The XVIII. Serm.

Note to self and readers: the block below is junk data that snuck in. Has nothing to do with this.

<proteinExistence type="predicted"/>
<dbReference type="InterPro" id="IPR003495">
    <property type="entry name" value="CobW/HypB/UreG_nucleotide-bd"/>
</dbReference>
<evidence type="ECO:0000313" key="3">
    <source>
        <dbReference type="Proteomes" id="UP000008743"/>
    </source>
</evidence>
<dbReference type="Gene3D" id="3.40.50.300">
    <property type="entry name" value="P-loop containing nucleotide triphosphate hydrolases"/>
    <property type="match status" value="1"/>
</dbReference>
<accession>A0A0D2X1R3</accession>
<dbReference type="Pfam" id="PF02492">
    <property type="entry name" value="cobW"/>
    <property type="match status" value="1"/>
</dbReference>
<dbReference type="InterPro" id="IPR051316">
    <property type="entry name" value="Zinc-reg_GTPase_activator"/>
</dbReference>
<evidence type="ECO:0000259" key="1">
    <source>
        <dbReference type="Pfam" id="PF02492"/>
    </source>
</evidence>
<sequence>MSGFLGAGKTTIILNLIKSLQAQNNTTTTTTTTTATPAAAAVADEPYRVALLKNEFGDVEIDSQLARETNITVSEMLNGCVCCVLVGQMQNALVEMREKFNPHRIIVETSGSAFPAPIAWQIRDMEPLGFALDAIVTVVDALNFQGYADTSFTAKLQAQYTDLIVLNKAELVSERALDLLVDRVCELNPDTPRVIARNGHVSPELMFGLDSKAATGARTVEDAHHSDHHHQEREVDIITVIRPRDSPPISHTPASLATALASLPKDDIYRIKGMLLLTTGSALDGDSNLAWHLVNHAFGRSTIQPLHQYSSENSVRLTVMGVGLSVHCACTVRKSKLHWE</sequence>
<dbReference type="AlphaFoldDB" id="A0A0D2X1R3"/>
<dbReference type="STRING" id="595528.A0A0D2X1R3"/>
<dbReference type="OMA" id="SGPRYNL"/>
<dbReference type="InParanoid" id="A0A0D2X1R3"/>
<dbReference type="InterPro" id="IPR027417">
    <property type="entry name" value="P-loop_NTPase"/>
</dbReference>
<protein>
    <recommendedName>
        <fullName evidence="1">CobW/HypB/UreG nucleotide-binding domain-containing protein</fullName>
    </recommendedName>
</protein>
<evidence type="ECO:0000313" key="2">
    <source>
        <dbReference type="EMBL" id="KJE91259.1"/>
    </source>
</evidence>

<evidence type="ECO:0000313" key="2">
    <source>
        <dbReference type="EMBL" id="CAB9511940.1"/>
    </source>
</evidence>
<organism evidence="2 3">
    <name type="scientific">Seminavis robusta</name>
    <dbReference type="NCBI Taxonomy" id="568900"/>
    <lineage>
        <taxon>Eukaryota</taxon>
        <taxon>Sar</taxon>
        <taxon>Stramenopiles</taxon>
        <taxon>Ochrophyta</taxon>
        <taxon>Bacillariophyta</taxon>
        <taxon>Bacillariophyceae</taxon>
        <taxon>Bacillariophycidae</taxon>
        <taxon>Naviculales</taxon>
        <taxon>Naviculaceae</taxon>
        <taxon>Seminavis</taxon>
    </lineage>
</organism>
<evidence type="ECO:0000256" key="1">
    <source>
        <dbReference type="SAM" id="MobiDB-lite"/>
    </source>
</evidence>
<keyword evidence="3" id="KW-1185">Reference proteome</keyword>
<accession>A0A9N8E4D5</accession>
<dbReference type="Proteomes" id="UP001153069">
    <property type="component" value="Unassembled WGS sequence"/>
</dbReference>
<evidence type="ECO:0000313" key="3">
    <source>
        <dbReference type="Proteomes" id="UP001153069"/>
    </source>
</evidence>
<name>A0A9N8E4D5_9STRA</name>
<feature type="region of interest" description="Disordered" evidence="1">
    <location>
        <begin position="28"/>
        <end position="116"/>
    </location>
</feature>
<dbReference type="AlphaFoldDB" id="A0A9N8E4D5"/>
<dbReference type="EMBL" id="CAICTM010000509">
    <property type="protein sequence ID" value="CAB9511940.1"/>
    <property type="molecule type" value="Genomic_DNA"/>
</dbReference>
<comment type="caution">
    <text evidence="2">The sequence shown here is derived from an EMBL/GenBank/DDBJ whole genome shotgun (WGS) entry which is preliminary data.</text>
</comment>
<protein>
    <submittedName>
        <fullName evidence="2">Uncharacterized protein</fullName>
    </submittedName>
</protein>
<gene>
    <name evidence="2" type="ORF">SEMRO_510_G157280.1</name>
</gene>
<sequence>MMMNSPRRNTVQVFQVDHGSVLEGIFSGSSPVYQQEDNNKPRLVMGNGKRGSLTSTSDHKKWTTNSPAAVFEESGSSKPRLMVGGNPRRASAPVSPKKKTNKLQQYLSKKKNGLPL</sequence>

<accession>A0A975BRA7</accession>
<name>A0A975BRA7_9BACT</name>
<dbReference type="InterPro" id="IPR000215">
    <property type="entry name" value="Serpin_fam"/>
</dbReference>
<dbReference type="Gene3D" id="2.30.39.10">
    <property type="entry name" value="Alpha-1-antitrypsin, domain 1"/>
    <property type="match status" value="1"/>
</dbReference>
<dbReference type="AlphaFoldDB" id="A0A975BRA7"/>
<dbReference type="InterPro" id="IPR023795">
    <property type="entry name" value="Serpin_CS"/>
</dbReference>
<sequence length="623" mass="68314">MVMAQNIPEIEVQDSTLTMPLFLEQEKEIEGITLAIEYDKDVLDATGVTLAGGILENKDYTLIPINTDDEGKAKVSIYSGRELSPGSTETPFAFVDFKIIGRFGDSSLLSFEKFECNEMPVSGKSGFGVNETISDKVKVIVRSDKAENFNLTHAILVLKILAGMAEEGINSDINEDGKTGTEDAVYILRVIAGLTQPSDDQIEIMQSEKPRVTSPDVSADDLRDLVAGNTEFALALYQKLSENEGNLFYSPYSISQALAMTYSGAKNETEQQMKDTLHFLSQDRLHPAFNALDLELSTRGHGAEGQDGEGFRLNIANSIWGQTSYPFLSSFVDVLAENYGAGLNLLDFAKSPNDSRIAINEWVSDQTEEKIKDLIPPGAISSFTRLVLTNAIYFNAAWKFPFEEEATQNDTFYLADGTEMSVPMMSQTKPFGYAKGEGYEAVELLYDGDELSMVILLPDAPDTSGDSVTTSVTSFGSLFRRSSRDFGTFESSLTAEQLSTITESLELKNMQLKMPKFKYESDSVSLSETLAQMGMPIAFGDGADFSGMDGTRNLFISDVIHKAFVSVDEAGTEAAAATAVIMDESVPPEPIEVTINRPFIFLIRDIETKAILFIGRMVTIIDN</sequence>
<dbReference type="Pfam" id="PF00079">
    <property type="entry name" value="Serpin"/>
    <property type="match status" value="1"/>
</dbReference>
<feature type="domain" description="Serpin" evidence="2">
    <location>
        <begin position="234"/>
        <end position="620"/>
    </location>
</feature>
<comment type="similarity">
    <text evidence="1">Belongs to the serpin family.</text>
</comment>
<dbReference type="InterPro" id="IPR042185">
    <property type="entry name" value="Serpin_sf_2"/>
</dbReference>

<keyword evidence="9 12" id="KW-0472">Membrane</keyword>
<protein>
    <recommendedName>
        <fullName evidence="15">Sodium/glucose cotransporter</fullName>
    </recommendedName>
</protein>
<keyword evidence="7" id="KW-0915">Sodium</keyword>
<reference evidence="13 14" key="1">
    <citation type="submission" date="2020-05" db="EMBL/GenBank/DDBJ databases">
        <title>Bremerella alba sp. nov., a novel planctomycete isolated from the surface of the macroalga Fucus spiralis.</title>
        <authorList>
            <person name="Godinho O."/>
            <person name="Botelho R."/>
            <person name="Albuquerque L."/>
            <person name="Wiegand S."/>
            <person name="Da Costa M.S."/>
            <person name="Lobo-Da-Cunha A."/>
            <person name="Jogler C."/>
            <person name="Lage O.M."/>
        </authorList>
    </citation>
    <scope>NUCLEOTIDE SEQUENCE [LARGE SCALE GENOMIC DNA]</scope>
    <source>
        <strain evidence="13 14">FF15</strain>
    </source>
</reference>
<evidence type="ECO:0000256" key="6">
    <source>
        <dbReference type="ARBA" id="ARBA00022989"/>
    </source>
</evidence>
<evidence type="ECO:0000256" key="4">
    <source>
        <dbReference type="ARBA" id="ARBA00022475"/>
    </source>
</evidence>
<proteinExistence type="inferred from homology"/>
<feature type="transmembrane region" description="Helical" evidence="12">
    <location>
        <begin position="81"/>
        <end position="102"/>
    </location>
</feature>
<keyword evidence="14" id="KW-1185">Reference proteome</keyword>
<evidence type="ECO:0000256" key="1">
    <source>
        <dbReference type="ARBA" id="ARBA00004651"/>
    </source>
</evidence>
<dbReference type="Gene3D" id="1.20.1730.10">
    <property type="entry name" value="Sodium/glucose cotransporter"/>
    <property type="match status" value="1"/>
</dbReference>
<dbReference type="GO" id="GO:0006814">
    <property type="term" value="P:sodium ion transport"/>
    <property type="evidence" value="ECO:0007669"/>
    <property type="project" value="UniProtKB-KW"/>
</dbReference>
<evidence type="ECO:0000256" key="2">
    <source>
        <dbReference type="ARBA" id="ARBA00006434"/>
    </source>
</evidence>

1 Tim. I. 15.